Thanks to recent editions of Funnelcake, along with two editions from 2007, we can now start to think about our ability to retain Firefox users over time. In other words, if a user downloads and installs Firefox today, what are the odds of that user firing up their Firefox browser one month from today? six months from today? and has our retention ability and the experience of Firefox users changed over time?
Answering such questions can better inform our decision making – decision making across the Mozilla Project, from product decisions, to UI and UX decisions, to community specific decisions.
With this introduction aside, let’s dive into the analysis and insights. First, let’s look at our most recent Funnelcake cohorts, i.e., those users who downloaded Firefox on Monday, December 15th and on Tuesday, January 13th. The chart below shows that of those who successfully installed Firefox, the percentage who actively used it on a particular day since then:
The rate at which these two groups of users continued using Firefox on a day-to-day basis is fairly similar. The group who installed Firefox on December 15th was affected by the holiday season, so we cheated a bit by ignoring about ten days around that time period to avoid having seasonality take us away from the broader story here. You’ll notice that the peaks and valleys are slightly off, which is due to the day of week factors being off by one day.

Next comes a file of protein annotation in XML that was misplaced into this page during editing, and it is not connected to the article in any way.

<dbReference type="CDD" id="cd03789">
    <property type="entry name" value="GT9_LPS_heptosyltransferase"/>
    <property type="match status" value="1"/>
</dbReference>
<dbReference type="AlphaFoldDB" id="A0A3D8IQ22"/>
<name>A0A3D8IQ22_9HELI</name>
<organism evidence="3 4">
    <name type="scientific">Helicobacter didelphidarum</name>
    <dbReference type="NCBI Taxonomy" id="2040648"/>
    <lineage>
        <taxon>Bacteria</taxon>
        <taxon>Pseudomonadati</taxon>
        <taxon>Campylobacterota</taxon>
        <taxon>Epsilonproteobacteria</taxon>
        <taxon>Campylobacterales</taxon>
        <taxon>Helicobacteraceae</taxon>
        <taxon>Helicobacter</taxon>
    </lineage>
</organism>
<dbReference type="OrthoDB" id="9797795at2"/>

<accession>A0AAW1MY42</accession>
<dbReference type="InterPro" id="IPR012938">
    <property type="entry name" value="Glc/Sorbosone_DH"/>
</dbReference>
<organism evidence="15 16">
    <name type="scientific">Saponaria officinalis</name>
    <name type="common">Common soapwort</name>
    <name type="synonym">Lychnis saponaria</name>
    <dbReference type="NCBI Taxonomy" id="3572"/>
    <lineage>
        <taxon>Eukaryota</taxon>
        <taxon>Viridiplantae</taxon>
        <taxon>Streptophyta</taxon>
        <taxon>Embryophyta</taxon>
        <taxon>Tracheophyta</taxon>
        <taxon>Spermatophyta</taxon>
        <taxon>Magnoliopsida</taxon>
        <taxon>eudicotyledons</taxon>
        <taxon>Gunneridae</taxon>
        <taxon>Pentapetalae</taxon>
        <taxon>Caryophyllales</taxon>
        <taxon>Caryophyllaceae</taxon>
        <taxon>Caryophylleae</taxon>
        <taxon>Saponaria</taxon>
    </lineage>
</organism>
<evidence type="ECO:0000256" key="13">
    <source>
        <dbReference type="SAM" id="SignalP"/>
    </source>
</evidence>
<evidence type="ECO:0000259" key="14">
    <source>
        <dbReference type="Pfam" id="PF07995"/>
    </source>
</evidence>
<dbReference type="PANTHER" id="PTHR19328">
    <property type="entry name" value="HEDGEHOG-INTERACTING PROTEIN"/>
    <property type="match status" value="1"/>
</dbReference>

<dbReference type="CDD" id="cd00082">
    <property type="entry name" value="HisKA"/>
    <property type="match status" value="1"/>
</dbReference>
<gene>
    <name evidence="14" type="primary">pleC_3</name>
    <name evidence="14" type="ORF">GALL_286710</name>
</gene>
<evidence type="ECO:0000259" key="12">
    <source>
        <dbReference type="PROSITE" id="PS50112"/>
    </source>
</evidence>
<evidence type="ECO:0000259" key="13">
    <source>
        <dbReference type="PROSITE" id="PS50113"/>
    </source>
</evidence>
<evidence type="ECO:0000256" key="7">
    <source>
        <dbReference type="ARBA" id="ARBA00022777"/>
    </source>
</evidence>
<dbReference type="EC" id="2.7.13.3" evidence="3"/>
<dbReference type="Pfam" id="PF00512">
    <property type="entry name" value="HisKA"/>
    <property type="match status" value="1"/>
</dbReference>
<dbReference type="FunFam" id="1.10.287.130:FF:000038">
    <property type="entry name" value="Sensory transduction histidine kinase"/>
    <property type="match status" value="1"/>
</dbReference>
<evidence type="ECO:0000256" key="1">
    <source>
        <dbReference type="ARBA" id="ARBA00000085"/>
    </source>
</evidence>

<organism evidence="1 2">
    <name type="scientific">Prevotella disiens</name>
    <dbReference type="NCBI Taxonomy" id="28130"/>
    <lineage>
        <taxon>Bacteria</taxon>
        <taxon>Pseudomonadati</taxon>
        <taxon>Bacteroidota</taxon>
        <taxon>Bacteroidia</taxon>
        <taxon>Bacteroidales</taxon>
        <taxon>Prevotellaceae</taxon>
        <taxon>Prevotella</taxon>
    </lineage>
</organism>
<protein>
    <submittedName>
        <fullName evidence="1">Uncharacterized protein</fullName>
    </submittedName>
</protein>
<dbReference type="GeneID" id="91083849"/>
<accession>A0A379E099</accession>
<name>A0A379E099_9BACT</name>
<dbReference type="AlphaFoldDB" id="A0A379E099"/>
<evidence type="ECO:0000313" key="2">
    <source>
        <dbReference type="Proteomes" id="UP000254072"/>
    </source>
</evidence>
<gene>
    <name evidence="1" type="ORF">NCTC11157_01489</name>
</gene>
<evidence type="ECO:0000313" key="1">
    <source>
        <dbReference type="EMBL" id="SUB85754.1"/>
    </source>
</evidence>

As we’ve noted previously, Firefox is very, very sticky. The fact that so many new users continue using it each and every day is an amazing testament to the strength and health of our communities.
Taking one other look at this data, we can make a comparison with similar groups of new users who first started using Firefox back in the fall of 2007. As the internet population has grown and as Firefox has improved, has our ability to retain new users changed in any way? Looking at previous analysis of those users – here and here – you’ll notice that at the 30-day mark after installation, we were seeing about 49% of original installers as active daily users. Our new data above from the December and January cohorts suggests this rate is close to 44%.
How should we interpret this difference?
- First, we should be careful here. The two sets of installation numbers (from 2007 and from present day) are coming from two different web analytics solutions. The difference could be attributable solely to the measurement methodologies or reporting abilities of such solutions.
- Second, if we are to believe this difference could be real, it could suggest that as Firefox has reached more mainstream internet users (e.g, my parents), our ability to retain new users has changed.